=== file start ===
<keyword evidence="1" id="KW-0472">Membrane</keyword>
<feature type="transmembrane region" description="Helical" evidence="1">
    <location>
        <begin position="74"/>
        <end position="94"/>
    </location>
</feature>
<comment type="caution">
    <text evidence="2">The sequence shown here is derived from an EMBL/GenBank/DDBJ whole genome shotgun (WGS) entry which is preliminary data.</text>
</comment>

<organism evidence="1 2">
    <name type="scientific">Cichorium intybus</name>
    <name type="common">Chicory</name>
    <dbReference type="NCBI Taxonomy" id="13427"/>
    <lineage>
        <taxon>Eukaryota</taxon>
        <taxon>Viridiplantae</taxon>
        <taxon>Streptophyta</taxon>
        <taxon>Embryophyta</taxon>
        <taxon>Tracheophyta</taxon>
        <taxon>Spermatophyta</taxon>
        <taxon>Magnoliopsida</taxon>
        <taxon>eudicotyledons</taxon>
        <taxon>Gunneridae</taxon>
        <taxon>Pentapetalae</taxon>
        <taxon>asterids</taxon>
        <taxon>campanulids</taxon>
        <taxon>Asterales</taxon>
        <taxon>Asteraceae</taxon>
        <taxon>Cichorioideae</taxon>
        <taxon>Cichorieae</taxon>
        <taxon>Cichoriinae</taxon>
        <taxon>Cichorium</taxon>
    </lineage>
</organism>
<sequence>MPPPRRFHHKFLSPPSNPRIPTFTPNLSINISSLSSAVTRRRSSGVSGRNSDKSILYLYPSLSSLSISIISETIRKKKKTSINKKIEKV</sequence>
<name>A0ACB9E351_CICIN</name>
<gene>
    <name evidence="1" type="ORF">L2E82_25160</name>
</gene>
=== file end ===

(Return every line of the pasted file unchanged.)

<keyword evidence="1" id="KW-0472">Membrane</keyword>
<feature type="transmembrane region" description="Helical" evidence="1">
    <location>
        <begin position="74"/>
        <end position="94"/>
    </location>
</feature>
<comment type="caution">
    <text evidence="2">The sequence shown here is derived from an EMBL/GenBank/DDBJ whole genome shotgun (WGS) entry which is preliminary data.</text>
</comment>

<organism evidence="1 2">
    <name type="scientific">Cichorium intybus</name>
    <name type="common">Chicory</name>
    <dbReference type="NCBI Taxonomy" id="13427"/>
    <lineage>
        <taxon>Eukaryota</taxon>
        <taxon>Viridiplantae</taxon>
        <taxon>Streptophyta</taxon>
        <taxon>Embryophyta</taxon>
        <taxon>Tracheophyta</taxon>
        <taxon>Spermatophyta</taxon>
        <taxon>Magnoliopsida</taxon>
        <taxon>eudicotyledons</taxon>
        <taxon>Gunneridae</taxon>
        <taxon>Pentapetalae</taxon>
        <taxon>asterids</taxon>
        <taxon>campanulids</taxon>
        <taxon>Asterales</taxon>
        <taxon>Asteraceae</taxon>
        <taxon>Cichorioideae</taxon>
        <taxon>Cichorieae</taxon>
        <taxon>Cichoriinae</taxon>
        <taxon>Cichorium</taxon>
    </lineage>
</organism>
<sequence>MPPPRRFHHKFLSPPSNPRIPTFTPNLSINISSLSSAVTRRRSSGVSGRNSDKSILYLYPSLSSLSISIISETIRKKKKTSINKKIEKV</sequence>
<name>A0ACB9E351_CICIN</name>
<gene>
    <name evidence="1" type="ORF">L2E82_25160</name>
</gene>